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Subject: Laser print damage to paper

Laser print damage to paper

From: Monona Rossol <actsnyc<-at->
Date: Friday, August 9, 2013
Robyn Waymouth <robyn.waymouth [at] thewomens__org__au> writes

>I have just noticed in a correspondence file from 2000 that some of
>the pages, most probably printed by a laser printer, now have very
>distinct rust brown shadowing of the text on the back of the
>page--you could read it quite clearly (with a mirror).  Given that
>this file, and possibly many others with the same problem, are
>designated for permanent retention under our Public Records Act,
>this is potentially a serious problem. I'm unable at this stage to
>identify the printer or the paper, but it only occurs on some
>discrete items in the file.

I would like to ask permission to use your post in a short article I
will write in our newsletter.  I want to address the fact that laser
printers and inks have varied greatly over the years.  Both the
temperatures at which the inks are applied and their compositions

Of course, my interest in this technology originally had nothing to
do with the archival quality of the printed page.  My interest was
in the particulates, gases, and vapors that are emitted into the air
by laser printers and their toxicity.  The particulates are in
nanoparticle size which is likely to mean they are an even more
serious hazard than larger particles of the same substances.  Those
of concern to you are the particulates that stay on the paper.  They
include carbon, iron oxides, titanium dioxide, cyan dyes, and more.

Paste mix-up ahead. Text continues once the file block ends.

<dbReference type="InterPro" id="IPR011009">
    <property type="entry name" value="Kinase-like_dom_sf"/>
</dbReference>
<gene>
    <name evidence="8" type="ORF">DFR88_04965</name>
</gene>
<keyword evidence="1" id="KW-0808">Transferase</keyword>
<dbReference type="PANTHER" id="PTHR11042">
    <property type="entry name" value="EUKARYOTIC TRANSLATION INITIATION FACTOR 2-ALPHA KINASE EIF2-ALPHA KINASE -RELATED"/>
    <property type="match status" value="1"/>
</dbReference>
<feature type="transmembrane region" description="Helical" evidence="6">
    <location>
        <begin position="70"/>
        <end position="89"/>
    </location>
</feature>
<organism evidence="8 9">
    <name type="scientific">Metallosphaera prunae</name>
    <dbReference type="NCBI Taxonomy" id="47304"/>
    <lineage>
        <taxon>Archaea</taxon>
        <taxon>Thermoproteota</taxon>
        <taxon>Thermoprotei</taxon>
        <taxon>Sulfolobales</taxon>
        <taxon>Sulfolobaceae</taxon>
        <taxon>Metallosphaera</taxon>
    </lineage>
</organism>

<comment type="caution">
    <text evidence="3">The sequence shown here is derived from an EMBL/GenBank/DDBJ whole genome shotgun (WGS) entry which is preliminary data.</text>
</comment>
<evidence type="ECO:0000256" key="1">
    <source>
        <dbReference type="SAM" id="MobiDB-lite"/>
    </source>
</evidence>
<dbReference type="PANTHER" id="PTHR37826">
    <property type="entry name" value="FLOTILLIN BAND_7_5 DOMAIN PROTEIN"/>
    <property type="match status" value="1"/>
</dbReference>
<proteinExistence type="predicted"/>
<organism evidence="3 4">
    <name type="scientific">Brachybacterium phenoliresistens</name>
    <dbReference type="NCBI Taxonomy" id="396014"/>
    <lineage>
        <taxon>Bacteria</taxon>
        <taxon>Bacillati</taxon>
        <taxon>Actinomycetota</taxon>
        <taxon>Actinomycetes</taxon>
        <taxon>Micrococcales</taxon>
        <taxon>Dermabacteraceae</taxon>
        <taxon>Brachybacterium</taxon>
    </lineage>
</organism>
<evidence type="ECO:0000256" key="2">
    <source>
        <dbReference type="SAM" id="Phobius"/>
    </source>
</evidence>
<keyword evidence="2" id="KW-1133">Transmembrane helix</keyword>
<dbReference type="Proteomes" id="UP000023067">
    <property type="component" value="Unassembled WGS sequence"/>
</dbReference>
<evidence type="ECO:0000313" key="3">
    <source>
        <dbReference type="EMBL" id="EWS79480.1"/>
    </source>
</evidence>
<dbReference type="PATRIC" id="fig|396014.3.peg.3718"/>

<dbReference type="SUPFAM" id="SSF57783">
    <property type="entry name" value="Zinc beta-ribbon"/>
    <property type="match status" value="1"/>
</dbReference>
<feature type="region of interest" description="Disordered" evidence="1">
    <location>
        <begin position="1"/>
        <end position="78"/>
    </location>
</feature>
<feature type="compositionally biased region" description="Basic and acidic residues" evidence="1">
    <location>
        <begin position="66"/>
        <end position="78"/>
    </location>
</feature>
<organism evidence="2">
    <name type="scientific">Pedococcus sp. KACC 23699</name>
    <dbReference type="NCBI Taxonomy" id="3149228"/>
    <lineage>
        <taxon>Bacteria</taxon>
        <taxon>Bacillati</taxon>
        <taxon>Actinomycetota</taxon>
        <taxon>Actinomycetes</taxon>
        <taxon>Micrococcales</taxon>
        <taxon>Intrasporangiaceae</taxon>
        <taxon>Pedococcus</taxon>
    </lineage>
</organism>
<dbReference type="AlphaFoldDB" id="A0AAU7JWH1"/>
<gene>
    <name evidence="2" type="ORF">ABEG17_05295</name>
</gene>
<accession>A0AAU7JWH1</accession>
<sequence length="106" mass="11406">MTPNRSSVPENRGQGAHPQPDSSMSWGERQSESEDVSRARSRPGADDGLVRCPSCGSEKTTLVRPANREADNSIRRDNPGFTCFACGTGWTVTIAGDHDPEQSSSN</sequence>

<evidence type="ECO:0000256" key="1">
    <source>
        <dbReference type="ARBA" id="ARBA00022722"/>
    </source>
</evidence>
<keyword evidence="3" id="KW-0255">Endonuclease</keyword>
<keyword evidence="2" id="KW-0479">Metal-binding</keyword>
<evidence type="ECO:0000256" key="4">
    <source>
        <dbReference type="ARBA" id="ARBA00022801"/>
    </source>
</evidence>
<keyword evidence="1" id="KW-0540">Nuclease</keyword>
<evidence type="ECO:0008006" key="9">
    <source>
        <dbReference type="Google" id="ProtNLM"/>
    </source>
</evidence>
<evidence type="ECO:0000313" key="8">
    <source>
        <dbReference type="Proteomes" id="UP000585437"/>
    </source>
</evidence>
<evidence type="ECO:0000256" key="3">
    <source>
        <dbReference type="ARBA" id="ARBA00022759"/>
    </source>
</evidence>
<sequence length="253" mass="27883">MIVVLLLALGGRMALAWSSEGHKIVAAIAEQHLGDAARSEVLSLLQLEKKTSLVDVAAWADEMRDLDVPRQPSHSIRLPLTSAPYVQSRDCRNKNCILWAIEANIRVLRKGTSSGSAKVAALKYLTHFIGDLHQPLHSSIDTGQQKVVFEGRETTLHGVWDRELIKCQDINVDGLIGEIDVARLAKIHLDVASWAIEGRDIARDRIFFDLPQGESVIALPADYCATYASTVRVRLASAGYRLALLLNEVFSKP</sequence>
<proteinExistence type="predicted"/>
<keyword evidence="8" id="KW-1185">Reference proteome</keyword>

Titanium dioxide is considered a lung carcinogen by our National
Institute for Occupational Safety and Health and more recently has
been listed by the International Agency for Research on Cancer (2B).
Carbon nanoparticles appear to be able to penetrate the lung tissues
(in the alveoli), enter the blood stream and serve as foci for clots
which can cause strokes and heart problems. And most of the other
nanoparticles have never even been studied for toxic effects.  The
lab rat for these tests can be seen in your mirror.

That paragraph above should give you a clue that the "rust brown
shading" is probably just as you observed---rust!  And the bleeding
of the iron oxide color is probably not just due to solubilizing,
but to migration of nanoparticles into the paper.

But this observation of yours is likely to be the first in a whole
series of conservation issues. From my perspective, the amounts of
the toxic substances encountered by conservators of archived laser
documents is likely to be either insignificant or easily
controllable.  But the issues of degradation of the images and
treatment are going to be extremely difficult to solve since the
colorants and binders in these inks are usually trade secrets. And
they changed over time.  Even if you knew the ingredients of the
dozens of products in a given year, you probably wouldn't know which
was used on a particular document.  And so on.

I think we will all long for the days when a key struck a black or
red inked ribbon at room temperature creating no airborne
particulates whatever.

Monona Rossol, M.S., M.F.A., Industrial Hygienist
President:  Arts, Crafts and Theater Safety, Inc.
Safety Officer: Local USA829, IATSE
181 Thompson St., #23
New York, NY 10012

                  Conservation DistList Instance 27:9
                  Distributed: Sunday, August 18, 2013
                        Message Id: cdl-27-9-002
Received on Friday, 9 August, 2013

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